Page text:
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Life’s a laugh for Bribie Cove resident George

Centenarian George enjoying a cup of tea

Bribie Cove resident George is a self-professed ‘sunworshipper’, so for him there is no better way to reflect on 100 years of life than sitting on beautiful Bribie Island reminiscing about all the places he has been – and enjoying a good laugh.

At 14, during the Depression years, George was sent on a train from Melbourne to Ipswich to work on a relation’s farm and at 18 he was called up for the Army.

“I jokingly tell people I served overseas and so the next question is “Where?” and my answer is always Tasmania,” George laughs.  

“Don’t tell the truth is my motto, people have heard all of that, you have to pull some legs sometimes and have a bit of fun.”

George served four years in the Army as a trained Army driver based in Port Moresby.

“We were bundle up on a ship in Brisbane and sailed down the Brisbane River which was quite interesting -we saw a submarine come up and escort us all the way to Port Moresby. As an 18 year, full of bones and not much common sense, young and stupid and all the rest of it, it was all amazing to see,” he said.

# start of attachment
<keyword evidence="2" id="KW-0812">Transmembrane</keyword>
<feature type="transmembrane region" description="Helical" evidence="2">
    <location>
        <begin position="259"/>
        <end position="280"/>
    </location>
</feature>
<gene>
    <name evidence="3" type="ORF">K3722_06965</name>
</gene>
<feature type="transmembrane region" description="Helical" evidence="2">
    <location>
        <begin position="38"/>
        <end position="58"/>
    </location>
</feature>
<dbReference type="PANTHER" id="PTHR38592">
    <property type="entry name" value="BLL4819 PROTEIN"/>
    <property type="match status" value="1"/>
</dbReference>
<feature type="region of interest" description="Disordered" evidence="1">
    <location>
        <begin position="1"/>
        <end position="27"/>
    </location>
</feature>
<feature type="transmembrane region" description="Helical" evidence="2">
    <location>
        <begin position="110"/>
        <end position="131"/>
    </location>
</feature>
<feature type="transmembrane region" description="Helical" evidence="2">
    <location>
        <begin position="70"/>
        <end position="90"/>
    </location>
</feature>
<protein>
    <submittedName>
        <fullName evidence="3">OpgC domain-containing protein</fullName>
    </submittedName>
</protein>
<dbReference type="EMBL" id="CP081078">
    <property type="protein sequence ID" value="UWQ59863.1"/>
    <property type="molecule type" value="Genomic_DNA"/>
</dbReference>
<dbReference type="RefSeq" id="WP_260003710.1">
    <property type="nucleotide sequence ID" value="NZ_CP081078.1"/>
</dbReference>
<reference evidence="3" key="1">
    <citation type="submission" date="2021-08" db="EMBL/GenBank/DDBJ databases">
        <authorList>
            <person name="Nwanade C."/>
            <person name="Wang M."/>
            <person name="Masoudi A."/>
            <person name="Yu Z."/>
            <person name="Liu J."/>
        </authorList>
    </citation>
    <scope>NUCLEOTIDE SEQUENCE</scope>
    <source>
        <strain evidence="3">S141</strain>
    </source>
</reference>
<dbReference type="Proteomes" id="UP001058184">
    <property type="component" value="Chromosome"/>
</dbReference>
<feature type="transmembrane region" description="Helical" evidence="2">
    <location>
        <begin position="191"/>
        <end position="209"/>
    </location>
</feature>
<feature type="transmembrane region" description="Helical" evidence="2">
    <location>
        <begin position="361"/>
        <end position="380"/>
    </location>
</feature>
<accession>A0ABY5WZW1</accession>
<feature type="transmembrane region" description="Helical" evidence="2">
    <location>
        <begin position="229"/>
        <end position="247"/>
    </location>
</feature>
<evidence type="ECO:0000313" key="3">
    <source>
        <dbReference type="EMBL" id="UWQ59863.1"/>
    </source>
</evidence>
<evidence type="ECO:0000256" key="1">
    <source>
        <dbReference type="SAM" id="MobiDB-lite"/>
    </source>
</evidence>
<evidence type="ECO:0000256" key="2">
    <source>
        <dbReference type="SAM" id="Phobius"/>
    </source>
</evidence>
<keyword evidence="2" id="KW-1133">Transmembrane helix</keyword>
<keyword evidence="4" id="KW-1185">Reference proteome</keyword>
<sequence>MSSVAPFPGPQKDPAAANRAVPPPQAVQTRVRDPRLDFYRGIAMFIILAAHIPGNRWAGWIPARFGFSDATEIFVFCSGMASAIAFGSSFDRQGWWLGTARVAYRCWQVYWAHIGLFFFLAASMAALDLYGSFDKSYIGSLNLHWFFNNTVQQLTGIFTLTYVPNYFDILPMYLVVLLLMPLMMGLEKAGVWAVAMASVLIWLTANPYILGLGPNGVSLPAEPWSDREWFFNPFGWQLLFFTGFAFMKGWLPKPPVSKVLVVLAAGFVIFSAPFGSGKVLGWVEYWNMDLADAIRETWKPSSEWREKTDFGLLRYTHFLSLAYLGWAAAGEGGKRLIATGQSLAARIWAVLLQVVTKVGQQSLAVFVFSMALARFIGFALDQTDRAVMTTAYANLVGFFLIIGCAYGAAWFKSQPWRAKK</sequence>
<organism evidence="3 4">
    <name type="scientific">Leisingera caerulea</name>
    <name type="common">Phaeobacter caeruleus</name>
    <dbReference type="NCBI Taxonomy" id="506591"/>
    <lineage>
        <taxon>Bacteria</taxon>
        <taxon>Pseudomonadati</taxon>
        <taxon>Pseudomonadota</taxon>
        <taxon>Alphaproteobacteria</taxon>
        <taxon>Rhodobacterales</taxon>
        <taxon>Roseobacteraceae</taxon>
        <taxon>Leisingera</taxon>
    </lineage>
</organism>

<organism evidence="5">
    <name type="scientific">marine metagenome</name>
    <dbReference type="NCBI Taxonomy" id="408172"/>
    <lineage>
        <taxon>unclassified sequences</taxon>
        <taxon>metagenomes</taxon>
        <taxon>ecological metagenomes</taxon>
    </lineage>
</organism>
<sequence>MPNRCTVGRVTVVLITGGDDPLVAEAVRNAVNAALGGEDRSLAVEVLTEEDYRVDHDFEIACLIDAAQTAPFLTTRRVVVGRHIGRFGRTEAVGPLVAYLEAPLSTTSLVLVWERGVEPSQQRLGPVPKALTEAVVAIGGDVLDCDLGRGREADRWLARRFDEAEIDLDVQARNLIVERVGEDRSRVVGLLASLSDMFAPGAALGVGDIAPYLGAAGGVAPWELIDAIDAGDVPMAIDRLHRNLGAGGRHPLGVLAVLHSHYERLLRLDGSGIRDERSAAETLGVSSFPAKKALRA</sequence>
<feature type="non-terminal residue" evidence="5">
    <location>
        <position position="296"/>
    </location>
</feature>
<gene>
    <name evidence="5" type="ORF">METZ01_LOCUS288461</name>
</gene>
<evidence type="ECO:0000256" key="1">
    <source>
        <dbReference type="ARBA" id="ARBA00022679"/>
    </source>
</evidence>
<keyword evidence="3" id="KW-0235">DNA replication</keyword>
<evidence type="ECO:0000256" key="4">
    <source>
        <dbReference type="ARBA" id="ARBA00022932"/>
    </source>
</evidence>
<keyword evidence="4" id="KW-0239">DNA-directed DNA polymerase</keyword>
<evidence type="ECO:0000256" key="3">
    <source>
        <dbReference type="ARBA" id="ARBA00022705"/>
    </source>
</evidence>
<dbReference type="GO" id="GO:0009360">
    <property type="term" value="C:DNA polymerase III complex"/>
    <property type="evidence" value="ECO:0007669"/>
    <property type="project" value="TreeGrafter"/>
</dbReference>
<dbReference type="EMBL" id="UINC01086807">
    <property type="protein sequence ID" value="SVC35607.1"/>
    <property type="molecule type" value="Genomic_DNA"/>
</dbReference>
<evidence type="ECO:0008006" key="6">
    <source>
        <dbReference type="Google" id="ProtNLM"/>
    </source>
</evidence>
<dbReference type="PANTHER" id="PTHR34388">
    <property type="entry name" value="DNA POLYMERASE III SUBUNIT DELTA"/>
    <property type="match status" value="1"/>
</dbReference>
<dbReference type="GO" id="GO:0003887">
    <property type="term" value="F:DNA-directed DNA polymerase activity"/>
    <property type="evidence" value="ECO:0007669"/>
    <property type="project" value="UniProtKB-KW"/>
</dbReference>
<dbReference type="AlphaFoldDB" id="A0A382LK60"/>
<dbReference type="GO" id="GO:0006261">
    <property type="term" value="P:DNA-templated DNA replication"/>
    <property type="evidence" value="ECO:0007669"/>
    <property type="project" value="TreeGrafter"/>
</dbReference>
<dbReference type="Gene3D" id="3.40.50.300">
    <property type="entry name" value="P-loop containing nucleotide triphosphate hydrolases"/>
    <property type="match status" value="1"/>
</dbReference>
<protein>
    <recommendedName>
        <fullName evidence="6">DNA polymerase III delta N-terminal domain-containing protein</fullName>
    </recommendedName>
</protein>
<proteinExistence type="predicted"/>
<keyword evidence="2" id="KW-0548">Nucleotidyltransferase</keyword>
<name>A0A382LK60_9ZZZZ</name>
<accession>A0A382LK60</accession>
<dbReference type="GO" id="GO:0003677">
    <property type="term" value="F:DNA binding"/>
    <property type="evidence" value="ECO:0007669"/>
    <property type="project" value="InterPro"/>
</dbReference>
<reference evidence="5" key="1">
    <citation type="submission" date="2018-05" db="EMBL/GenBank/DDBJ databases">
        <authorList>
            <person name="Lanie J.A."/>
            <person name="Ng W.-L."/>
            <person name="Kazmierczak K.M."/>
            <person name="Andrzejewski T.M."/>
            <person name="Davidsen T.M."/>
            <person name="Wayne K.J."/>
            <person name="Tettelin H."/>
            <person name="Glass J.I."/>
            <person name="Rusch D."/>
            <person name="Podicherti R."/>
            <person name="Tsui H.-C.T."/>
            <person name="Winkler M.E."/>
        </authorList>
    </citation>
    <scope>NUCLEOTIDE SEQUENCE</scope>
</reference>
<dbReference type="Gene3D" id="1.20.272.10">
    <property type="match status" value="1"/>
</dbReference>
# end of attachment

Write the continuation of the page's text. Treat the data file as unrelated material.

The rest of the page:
“My job was to meet the planes when they came into Port Moresby, take fresh troops and supplies out and bring the wounded back.”

“In those days, you did as you were told, when you were told because of course no questions were allowed – you just did your job.”

George was 22 when he came home, where a bad bout of Malaria saw him sent to Sydney for treatment. Once recovered he was given two options, to go to Japan as a driver in the Occupational Forces or take up other duties in Melbourne.

“For some unaccountable reason - and I have always regretted this - I chose to go back to Victoria because I had been away from my family since I left home at 14,” he recalls.

“You win some and lose some – hindsight is always easier.”

Wanting to spend more time outside, George went on to do a brick-laying course, then learnt concrete technology. Later he got his builders license and took up carpentry.

“I was curious to learn how things work. And I found if you keep your mouth shut and your eyes open, it’s surprising what you can learn.”

George also married Zonia, who he affectionately nicknamed Maggie because ‘she talked like a magpie’ and they went on to have four children. They met after the war when the troops landed in Townsville and now, he says there are too many grandchildren and great grandchildren to keep track of!

“It’s funny how life happens – how all the clouds collide and how it works out,” he reflected.

“I always tried to keep myself very fit and I thought if I can make it, then well good stuff, but if I didn’t then bad luck for the world,” he laughs.

“My advice would be that you have to have a sense of humour and a sense of the ridiculous. I don’t take life too seriously; I enjoy pulling people’s legs and that sort of thing.”

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